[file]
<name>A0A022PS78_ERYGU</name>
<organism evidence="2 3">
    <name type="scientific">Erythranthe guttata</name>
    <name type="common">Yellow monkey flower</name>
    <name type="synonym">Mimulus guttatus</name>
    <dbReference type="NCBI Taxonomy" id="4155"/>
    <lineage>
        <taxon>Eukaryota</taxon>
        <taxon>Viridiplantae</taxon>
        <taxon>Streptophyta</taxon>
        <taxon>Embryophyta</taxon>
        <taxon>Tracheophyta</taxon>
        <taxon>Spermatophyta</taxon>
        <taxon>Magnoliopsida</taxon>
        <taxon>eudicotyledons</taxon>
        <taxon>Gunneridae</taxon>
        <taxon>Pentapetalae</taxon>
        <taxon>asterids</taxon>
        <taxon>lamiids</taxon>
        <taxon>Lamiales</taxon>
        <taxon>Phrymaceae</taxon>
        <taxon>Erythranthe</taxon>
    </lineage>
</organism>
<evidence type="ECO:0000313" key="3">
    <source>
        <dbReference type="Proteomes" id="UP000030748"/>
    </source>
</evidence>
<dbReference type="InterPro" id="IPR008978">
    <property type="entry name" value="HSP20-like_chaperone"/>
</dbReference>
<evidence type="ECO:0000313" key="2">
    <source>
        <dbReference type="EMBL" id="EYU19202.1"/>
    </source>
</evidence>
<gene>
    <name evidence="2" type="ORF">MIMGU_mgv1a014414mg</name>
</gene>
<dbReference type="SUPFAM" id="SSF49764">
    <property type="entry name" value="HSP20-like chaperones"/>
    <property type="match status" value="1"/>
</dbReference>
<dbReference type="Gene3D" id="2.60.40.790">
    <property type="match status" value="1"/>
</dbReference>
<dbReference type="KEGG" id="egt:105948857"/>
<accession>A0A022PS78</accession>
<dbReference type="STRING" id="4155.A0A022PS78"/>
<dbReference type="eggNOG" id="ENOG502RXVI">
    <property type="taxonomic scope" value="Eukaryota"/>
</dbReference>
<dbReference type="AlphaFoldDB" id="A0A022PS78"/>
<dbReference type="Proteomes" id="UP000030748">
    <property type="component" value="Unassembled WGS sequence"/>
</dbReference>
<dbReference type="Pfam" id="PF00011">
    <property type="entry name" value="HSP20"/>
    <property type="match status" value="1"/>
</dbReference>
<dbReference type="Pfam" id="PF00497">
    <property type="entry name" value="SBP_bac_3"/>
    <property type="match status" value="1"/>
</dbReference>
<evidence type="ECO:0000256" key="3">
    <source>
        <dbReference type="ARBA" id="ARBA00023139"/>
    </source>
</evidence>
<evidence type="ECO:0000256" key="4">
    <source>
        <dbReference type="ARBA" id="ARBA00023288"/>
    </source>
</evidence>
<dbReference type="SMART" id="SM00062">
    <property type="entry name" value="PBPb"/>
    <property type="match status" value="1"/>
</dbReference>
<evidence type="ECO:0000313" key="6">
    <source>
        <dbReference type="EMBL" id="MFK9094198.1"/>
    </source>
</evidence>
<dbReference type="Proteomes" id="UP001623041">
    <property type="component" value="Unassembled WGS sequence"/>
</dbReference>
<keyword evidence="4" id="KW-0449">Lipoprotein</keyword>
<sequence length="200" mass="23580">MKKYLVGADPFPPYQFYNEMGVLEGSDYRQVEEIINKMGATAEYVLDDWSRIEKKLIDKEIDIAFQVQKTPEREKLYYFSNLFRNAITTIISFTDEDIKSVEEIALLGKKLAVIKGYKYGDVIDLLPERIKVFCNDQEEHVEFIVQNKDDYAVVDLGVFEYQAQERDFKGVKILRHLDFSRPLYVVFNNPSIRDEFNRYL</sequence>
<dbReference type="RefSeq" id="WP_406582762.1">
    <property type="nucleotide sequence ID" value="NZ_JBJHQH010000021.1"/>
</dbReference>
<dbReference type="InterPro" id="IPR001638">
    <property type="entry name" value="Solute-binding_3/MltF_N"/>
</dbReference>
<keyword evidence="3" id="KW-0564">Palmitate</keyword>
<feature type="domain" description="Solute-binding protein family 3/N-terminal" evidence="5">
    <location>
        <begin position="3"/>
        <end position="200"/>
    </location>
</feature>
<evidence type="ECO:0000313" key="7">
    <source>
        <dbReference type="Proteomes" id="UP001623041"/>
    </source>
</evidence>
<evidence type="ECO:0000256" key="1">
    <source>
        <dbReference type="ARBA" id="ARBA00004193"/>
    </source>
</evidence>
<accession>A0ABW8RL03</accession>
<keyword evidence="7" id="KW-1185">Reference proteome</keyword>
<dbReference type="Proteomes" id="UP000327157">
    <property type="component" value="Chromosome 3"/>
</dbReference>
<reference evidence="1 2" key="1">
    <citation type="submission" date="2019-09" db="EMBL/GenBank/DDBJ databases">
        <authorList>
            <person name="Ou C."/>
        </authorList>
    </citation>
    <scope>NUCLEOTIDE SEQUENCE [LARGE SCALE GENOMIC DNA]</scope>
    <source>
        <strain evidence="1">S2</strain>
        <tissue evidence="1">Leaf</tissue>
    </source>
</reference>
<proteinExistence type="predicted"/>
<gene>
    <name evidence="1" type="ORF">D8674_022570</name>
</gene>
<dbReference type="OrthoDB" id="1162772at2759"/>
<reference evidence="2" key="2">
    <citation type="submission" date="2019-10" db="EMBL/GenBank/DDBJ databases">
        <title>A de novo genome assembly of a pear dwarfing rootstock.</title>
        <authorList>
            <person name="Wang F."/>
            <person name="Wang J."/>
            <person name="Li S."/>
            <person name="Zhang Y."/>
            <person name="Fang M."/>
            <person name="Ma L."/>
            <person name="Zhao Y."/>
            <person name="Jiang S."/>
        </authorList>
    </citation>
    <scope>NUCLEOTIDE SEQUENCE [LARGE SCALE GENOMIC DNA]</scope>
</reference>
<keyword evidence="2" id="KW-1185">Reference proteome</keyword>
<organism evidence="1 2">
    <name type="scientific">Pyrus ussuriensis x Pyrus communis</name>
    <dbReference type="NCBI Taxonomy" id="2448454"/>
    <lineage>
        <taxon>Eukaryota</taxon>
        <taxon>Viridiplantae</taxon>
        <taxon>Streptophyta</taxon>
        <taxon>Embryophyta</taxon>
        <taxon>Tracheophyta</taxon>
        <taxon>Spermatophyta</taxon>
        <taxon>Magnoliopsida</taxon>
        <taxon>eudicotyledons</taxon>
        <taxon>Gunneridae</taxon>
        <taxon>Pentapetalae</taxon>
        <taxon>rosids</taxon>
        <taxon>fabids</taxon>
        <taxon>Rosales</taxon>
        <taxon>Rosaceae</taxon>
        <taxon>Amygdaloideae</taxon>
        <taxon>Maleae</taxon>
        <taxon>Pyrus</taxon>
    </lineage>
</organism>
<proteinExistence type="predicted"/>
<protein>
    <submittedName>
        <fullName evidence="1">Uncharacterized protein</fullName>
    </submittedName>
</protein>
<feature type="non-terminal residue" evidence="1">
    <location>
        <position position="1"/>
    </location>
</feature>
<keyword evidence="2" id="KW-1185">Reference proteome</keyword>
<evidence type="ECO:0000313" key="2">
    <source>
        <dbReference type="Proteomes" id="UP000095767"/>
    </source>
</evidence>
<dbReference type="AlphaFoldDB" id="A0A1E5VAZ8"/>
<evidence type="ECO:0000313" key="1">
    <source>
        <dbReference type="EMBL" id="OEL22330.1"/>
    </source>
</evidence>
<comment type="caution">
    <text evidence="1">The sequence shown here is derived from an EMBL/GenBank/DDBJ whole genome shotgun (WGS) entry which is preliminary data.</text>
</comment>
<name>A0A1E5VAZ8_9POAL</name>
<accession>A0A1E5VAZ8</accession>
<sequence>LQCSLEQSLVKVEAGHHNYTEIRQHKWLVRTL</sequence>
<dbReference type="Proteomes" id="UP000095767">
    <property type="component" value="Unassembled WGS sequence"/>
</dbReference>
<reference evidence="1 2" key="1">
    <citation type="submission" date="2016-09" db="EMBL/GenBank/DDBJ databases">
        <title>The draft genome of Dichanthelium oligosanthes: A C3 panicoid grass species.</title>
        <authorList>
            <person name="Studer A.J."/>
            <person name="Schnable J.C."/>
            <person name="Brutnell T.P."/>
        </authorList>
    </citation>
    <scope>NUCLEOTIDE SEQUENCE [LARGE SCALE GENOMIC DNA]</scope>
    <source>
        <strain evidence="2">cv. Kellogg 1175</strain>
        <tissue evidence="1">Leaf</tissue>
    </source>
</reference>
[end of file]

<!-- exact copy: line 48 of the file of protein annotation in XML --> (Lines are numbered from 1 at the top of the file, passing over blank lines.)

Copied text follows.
<dbReference type="KEGG" id="egt:105948857"/>